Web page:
Start‑up taps the power of mobile transactions

Changing how we do business

Allison Kincade - April 5, 2012

Back row (left to right): Matthew Pickup, Alex Hart, Srini Sampalli, Ambica Pawan Khandavilli, Karihik Palanivelu. Front row (left to right): Brandon Kolybaba, Musfiq Rahman. (Nick Pearce photo)

The wait for your morning coffee: you're behind schedule, and there's a line. You're tapping your feet, uncaffeinated, while every customer digs for change or punches in their PIN code on their credit or debit card.

Think about how much time would be saved if all you had to do was show your mobile phone and you'd be set. And imagine if this power extended to other purchases: heading on vacation with a virtual butler that checks into your flight, automates your hotel check in/out and arranges your car rental.

What started out as a Natural Sciences and Engineering Research Council of Canada (NSERC) Engage Project with Sheepdog, Google’s Canadian Enterprise professional, has now blossomed into a start-up company with patents pending and a mission to change how we do business.

Making the connection


Alfred NFC was created by Brandon Kolybaba, co-founder of Sheepdog, and a Dalhousie team led by Computer Science Professor Srinivas Sampalli, including grad students Musfiq Rahman, Ambica Pawan Khandavilli and Karthik Palanivelu.

Dr. Sampalli and his students had been doing extensive research in areas of radio-frequency identification (RFID) and security systems, specifically as they relate to wireless networks. Mr. Kolybaba had expertise in shared cloud technologies and wanted to work with the Dal research team on connecting this work with near field communications (NFC) in mobile technology. With this marriage of research and industry, "Alfred" was born.
 
The idea behind Alfred is to link a user’s identity to a known location through NFC via cloud data – information stored on remote servers as opposed to the computer device being used.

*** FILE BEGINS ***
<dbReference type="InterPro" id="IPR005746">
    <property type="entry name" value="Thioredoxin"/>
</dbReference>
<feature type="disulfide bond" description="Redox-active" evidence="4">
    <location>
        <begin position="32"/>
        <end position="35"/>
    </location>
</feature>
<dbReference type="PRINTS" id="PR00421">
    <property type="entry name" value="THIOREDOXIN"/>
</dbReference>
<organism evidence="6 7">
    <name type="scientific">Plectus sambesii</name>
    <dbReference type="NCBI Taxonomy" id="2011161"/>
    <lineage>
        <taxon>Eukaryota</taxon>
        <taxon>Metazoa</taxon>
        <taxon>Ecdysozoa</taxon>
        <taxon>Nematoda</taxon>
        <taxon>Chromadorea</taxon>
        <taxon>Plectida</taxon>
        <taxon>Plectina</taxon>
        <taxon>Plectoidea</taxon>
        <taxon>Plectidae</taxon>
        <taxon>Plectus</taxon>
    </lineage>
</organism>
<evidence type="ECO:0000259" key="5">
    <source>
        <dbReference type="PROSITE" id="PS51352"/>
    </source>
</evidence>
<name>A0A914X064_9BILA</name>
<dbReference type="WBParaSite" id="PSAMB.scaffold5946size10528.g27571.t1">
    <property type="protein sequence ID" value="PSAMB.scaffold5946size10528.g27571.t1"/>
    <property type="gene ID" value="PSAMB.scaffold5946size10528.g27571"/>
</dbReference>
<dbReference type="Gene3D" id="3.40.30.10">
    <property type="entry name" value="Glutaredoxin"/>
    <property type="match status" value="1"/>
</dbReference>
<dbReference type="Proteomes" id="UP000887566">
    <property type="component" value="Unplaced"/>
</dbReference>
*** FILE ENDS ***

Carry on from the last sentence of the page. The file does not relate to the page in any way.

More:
“Alfred enables users of modern smartphones to tie their identity to a specific location in a secure way. That data is then available to any authorized system that is connected to the Internet,” says Mr. Kolybaba. “This technology enables both NFC enabled phones as well as non-NFC enabled phones to communicate with our connector to the cloud."

Tap and go


NFC and RFID technologies are used on a daily basis, from microchips in pets to healthcare patient tracking. Many Canadians now use NFC technology when purchasing their groceries with Pay Pass, simply by tapping their credit card on the machine.

With an endless number of available mobile apps, there are many scenarios in which Alfred could make life easier. All that would be needed is for businesses to have an Alfred device.

When you purchase your morning coffee or afternoon sandwich, or fill up your car, you'd simply scan your phone to pay. When checking into your hotel room, you'd open the hotel’s app, tap your phone and you’re in. Dinner reservations would get easier and airline travel quicker, and you wouldn't necessarily need keys or cards.

Alexander Hart, a Dalhousie alumnus, has now joined the team with his knowledge of embedded hardware. Mr. Hart and the rest of the team are working on finding potential clients to test out their technology before deploying Alfred on a larger scale.

“The ultimate goal for Alfred was to get rid of multiple readers, multiple carrier dependencies and multiple methods – just one device, a simple plug and play,” says Dr. Sampalli. “[It will be] something simple and secure for everyone. It is exciting that we have achieved that.”

For more examples and details on how this device works, visit Alfrednfc.com


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